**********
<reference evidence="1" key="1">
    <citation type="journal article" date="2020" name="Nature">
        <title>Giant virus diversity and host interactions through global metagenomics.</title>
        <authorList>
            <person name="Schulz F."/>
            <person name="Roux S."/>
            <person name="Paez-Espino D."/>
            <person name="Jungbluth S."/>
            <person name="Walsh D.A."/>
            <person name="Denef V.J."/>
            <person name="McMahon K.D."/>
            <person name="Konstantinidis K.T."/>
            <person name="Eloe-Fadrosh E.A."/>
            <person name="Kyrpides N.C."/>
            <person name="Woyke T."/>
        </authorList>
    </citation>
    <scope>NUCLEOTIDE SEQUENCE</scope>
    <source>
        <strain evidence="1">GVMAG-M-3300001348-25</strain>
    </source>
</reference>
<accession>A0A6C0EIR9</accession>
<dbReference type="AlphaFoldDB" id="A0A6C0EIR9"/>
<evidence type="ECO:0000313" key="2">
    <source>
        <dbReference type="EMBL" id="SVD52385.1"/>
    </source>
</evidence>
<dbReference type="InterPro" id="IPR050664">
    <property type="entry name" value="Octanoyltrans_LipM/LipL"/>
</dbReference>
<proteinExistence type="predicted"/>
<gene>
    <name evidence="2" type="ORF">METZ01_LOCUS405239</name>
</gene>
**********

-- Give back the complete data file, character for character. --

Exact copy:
<reference evidence="1" key="1">
    <citation type="journal article" date="2020" name="Nature">
        <title>Giant virus diversity and host interactions through global metagenomics.</title>
        <authorList>
            <person name="Schulz F."/>
            <person name="Roux S."/>
            <person name="Paez-Espino D."/>
            <person name="Jungbluth S."/>
            <person name="Walsh D.A."/>
            <person name="Denef V.J."/>
            <person name="McMahon K.D."/>
            <person name="Konstantinidis K.T."/>
            <person name="Eloe-Fadrosh E.A."/>
            <person name="Kyrpides N.C."/>
            <person name="Woyke T."/>
        </authorList>
    </citation>
    <scope>NUCLEOTIDE SEQUENCE</scope>
    <source>
        <strain evidence="1">GVMAG-M-3300001348-25</strain>
    </source>
</reference>
<accession>A0A6C0EIR9</accession>
<dbReference type="AlphaFoldDB" id="A0A6C0EIR9"/>
<evidence type="ECO:0000313" key="2">
    <source>
        <dbReference type="EMBL" id="SVD52385.1"/>
    </source>
</evidence>
<dbReference type="InterPro" id="IPR050664">
    <property type="entry name" value="Octanoyltrans_LipM/LipL"/>
</dbReference>
<proteinExistence type="predicted"/>
<gene>
    <name evidence="2" type="ORF">METZ01_LOCUS405239</name>
</gene>